An automatic three-week quarantine makes sense for anyone "with a clear exposure" to Ebola, said Dr. Richard Wenzel, a Virginia Commonwealth University scientist who formerly led the International Society for Infectious Diseases.
Aid organizations such as Doctors Without Borders, the group Spencer was working for, have argued that mandatory quarantines are unnecessary because people with Ebola aren't contagious until symptoms begin, and even then it requires close contact with body fluids.
Also, aid groups have warned that many health care volunteers wouldn't go to Ebola hot zones if they knew they would be confined to their homes for three weeks after they got back.
"A three-week complete quarantine would eliminate two-thirds to three-quarters of the volunteers from the U.S." going to West Africa, said Dr. Rick Sacra, a Massachusetts physician who was recently infected in Liberia but recovered. "They wouldn't be able to spare the time."
On the streets of New York, Michael Anderson was critical of the U.S. government and Spencer.
"He's stupid, a complete idiot" for moving about in public, the longtime Manhattan resident said at Grand Central Station. "It's his responsibility when you come back from Africa" not to put people at risk, he said.
Nearly 4,900 people have died in the Ebola outbreak, most of them in Guinea, Liberia and Sierra Leone.
The World Health Organization is not recommending the quarantine of returning aid workers without symptoms, spokeswoman Sona Bari said.
"Health care workers are generally self-monitoring and are aware of the need to report any symptoms, as this patient did," she wrote in an email.
In other developments:
— One of the two Dallas nurses who caught Ebola from a patient was declared virus-free and released from a hospital in Bethesda, Maryland. Nina Pham, 26, said she felt "fortunate and blessed to be standing here today." She later got a hug from President Barack Obama at the White House. The other nurse, Amber Vinson, is in an Atlanta hospital, where she was said to be "making good progress" and tests no longer detected virus in her blood.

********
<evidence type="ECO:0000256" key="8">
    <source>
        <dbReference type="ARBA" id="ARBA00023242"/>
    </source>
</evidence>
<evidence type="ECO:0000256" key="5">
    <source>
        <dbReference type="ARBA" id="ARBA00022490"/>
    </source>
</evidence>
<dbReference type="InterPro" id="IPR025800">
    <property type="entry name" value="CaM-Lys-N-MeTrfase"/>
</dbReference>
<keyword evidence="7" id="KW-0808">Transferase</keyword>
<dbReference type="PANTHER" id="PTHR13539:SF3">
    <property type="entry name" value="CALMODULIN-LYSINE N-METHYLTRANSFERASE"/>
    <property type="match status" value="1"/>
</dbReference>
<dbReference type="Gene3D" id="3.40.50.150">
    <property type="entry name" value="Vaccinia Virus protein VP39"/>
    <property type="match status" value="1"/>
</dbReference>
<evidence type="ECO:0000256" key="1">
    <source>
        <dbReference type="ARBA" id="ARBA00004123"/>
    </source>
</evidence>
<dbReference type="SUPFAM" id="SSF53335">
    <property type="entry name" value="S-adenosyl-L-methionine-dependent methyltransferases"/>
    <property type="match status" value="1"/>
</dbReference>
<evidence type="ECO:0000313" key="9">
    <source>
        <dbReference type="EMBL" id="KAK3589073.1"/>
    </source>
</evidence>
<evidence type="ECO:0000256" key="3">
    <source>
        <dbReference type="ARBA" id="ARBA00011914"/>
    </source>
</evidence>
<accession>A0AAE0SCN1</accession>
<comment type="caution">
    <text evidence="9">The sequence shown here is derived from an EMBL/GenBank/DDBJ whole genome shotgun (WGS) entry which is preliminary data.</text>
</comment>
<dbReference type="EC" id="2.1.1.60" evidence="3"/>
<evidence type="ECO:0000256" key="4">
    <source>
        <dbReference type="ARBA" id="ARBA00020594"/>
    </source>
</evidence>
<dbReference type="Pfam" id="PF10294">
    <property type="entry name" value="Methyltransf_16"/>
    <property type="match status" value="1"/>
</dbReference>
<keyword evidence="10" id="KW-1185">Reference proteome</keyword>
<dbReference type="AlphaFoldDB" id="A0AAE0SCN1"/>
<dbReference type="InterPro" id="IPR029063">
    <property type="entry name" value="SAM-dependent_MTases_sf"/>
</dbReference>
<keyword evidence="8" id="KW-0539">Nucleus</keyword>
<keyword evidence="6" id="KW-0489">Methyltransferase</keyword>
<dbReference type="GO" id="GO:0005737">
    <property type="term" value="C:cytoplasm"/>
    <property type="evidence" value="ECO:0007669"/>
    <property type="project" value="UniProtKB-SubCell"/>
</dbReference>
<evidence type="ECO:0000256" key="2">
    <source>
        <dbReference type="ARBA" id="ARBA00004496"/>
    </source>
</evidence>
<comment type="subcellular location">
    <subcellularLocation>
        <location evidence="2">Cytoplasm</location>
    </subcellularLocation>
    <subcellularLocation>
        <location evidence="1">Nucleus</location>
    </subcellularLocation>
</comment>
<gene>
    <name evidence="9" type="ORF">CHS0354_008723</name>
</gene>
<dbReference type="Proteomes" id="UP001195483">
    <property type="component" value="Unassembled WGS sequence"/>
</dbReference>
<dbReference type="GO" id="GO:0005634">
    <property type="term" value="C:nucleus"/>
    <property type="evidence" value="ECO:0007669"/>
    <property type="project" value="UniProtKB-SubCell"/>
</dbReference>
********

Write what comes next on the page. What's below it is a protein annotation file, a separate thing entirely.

— Millions of doses of two experimental Ebola vaccines could be ready for use in 2015, and five more experimental vaccines will start being tested in March, the World Health Organization said.
— In Mali, which reported its first case this week, authorities warned that many people are in danger because the toddler who brought the disease to the country was bleeding from her nose as she traveled on a bus from Guinea. The 2-year-old girl died at a hospital on Friday.
Medical writer Maria Cheng in London; Science writer Malcolm Ritter in New York; AP writers Erica Werner and Matthew Daly in Washington; Edith M. Lederer at the United Nations; Jonathan Lemire, Karen Matthews and Cameron Young in New York; Sarah DiLorenzo in Dakar, Senegal; Boubacar Diallo in Conakry, Guinea; Jonathan Paye-Layleh in Monrovia, Liberia, and John Heilprin in Geneva contributed to this report. Marchione reported from Milwaukee.